News from around the Archdiocese of Liverpool
When I was a university chaplain many years ago I used to take groups of students to visit the Poor Clares. On one visit, the sisters began to introduce themselves.
There was one ancient-looking lady who beamed at us and said, ‘I’m Sister Mary Francis.’ Almost as one, the other sisters turned around to her and said, ‘No you’re not. We’ve told you this before.’ Then one sister added, ‘But we love you anyway’. The old sister beamed.
What struck me forcibly was the joy that exuded from those sisters. Their relationship with Christ filled them with gratitude. His revelation of love flowed from them in their simplicity. Is it our relationship with the Lord that matters to us more than anything else? Do we have a living personal relationship with Him? Is He the centre of life for us? For those sisters that is exactly who He was.
Peter, in the Gospels, is the one who seems at times to know. When Jesus asks him, ‘Who do you say I am?’, he replies, ‘You are the Christ’. The Christ means the anointed one, the one set apart to give life real meaning. We are told it is on this sort of faith that Church can be built. It is to him that the keys of the Kingdom of heaven are given and what are those keys? Love, forgiveness, reconciliation, compassion, mercy. They are the foundations of Church.
Ronald Rolheiser says: ‘Jesus gave us the keys to crack it. They can be named: vulnerability, the refusal out of love to protect ourselves, self-sacrifice, putting others before ourselves, refusing to give back in kind when someone hurts us, a willingness to die for others, the refusal to give ourselves over to cynicism and bitterness when things beset us, continued trust in God and goodness even when things look the opposite, and especially forgiveness, having our hearts remain warm and hospitable, even when we have just cause for hatred.’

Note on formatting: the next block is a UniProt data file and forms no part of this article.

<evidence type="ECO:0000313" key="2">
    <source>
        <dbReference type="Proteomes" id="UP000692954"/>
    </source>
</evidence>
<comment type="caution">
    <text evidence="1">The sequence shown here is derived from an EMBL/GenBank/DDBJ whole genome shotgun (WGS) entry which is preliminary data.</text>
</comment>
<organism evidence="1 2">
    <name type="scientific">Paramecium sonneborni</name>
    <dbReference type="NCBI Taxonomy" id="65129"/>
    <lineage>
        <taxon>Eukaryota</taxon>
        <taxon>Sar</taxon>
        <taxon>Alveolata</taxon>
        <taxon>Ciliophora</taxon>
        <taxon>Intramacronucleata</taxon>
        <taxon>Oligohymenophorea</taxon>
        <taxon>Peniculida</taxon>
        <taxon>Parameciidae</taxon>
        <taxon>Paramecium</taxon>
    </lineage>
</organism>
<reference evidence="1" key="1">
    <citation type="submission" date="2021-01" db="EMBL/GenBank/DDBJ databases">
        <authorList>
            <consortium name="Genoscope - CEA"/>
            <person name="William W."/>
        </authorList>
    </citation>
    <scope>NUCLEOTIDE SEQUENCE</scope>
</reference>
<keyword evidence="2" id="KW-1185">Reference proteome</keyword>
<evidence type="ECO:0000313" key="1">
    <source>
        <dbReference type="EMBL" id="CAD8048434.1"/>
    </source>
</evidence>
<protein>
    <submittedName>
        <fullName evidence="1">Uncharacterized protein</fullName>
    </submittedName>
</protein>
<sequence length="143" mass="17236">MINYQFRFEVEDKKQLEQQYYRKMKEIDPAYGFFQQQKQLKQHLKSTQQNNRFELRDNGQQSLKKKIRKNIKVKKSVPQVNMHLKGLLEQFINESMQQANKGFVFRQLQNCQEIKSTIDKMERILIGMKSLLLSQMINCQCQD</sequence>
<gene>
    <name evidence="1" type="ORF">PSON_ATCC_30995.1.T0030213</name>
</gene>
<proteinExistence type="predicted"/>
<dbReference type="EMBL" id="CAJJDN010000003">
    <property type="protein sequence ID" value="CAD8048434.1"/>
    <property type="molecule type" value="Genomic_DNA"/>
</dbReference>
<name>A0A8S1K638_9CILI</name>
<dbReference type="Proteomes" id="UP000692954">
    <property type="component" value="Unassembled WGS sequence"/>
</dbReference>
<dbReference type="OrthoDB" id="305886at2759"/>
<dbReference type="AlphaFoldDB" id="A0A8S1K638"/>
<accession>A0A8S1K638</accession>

Faith is always about being vulnerable with one another, seeking goodness, being open and warm and hospitable when it is the last thing you want to be. That is the reality of Church. The question for us is whether we want to give our lives to that reality or not?
Do we want to build a Church based on relationship with the Lord and with one another, empowered by the spirit or do we want to maintain a structure weighed down by the scourge of clericalism, power and authoritarianism. My sense is that a Church built on those things will ultimately collapse. However, a Church built on the power of faith in Christ and one another can never be overcome. A Church that is a servant, seeking only to love, forgive and be compassionate will last until the end of time. Let’s have the courage to open ourselves to the Lord and build that Church
Fr Chris Thomas